Mordecai told her that perhaps God had brought her to this place, "for such a time as this".

Esther was still fearful, but told Mordecai that she would go before the king.  She asked that Mordecai and her people spend three days in prayer and fasting.  After that she would go before the king.  "And if I die, I die!"
 
On the third day, Esther put on her crown and royal robes and went before King Ahasuerus.  As she waited, he extended his scepter to her, and asked her to enter.

"What is it you want, Queen Esther?", King Ahasuerus asked her.  "Ask and I'll give it to you ... up to a half of my kingdom."

Esther told Ahasuerus that she was giving a feast the next day and wanted him and Haman to attend.  Haman was thrilled that the queen would invite him to a feast that she was giving for the king.

The next day King Ahasuerus and Haman came to the feast that Esther had given in the king's honor.  Once again he asked her... "What is it that you want, Queen Esther?  Ask and I'll give it to you ... up to a half of my kingdom."

"If I have found favor with you, O King, and if it pleases you ... spare my life, and that of my people", Esther told the king.

"Spare your life?  Why", asked King Ahasuerus.  "Where is any man who would dare to harm the Queen?"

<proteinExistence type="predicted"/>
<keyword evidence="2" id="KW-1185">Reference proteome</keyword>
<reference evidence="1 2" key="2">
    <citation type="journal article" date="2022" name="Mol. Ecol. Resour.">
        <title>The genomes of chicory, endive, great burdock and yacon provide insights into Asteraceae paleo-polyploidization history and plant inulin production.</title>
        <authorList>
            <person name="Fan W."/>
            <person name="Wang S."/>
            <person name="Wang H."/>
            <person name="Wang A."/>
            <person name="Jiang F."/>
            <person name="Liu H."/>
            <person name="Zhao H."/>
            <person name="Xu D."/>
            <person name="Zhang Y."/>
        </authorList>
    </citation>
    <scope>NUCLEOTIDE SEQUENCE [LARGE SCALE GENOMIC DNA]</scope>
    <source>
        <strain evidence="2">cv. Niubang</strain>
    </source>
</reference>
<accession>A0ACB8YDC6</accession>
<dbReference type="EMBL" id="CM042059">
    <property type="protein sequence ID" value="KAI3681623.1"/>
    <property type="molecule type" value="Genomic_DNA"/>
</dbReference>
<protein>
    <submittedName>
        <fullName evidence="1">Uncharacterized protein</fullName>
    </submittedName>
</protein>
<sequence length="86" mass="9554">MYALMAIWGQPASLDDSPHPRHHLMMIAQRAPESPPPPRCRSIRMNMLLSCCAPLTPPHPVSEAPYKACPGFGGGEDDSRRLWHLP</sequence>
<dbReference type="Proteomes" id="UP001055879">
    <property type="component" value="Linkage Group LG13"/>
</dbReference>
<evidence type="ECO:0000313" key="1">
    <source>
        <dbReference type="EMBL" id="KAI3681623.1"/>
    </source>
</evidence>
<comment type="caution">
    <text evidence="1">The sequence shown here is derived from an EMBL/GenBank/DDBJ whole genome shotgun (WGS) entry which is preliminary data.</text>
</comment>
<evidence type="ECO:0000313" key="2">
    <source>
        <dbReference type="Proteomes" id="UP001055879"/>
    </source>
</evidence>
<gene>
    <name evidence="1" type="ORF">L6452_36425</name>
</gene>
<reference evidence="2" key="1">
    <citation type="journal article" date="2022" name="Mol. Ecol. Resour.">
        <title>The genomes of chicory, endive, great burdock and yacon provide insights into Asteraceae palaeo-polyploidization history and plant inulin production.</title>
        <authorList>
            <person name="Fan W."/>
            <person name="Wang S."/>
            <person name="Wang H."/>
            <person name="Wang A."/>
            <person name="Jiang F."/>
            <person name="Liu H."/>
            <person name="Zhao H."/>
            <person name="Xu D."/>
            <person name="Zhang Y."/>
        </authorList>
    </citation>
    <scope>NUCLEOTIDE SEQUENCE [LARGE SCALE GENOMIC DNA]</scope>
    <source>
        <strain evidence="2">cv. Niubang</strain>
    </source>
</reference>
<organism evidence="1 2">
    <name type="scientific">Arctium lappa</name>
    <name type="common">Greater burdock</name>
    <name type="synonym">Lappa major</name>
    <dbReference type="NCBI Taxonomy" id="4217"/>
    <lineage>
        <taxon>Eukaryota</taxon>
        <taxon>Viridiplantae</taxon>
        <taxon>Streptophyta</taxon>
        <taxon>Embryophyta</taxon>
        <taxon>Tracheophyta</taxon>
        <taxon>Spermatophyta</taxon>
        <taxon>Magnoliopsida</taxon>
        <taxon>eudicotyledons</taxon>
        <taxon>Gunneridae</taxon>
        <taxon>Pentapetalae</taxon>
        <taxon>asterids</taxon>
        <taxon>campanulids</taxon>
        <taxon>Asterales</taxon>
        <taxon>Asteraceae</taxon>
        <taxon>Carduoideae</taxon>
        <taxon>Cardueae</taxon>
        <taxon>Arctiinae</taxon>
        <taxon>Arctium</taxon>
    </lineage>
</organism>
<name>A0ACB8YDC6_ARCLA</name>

"The adversary and enemy is this vile man, Haman!", responded the Queen.

Haman was terrified and began to tremble. 

Ahasuerus commanded that Haman and his ten sons be hanged on the gallows that he had built for Mordecai.

That same day King Ahasuerus gave Queen Esther the estate of Haman, and made Mordecai his royal adviser.

It had been a difficult time for the Jews living in Persia Media during the Babylonia captivity, but God never left them or forgot about them. 

They had always been, and will always be, the Apple-of-His-Eye.  Monarchs will come and go, empires will rise and fall, but Ha-Shem will always be in everlasting covenant with the seed of Israel. 

The Jews decided that the 14th and 15th of Adar be used to celebrate and remember how God had delivered his people.
 
How to Celebrate
 
 
1. Read the book of Esther.
2. Purim plays are frequently performed
3. Dress in costumes and masks.
4. Eat festive meals.
5. Eat special treats called Hamantaschen (or Haman's hat).
6. Give gifts the poor and needy.
7. Use Groggers to drown out the mention of Haman's name.
 

Purim Celebrations

 
2003 Purim Play

 
2004 Play "Here's Looking at You, Esther!"

The 2004 Purim play was a parody of the movie "Casablanca", but still told the entire story of Esther and God's deliverance for the Jews.

 

King's: The Place for Root Beer

 

         

Groggers, as well as Boos and Hisses, are used to drown out Haman's name each time it is mentioned.

 
 
Link: 2005 Play "The Story of Esther"
 
 
Link: 2006 Play "The Story of Esther"
 
 
Link: 2007 Play "The Story of Esther"
 
 
Link:  2008 Play "The Story of Esther"
 
 
Link:  2009 Play "Purim Wars"
 
 
Link:  2010 Play "The Wonderful Kingdom of AZ"
 
 
2005 Purim Play
2006 Purim Play
2007 Purim Play
2008 Purim Play
2009 Purim Play

2010 Purim Play

 
 

Family Purim Photos

 

Our daughter, Beth, and granddaughters. Alex (left) and Savanna (right),
enjoy the 2004 Purim Play and festivities.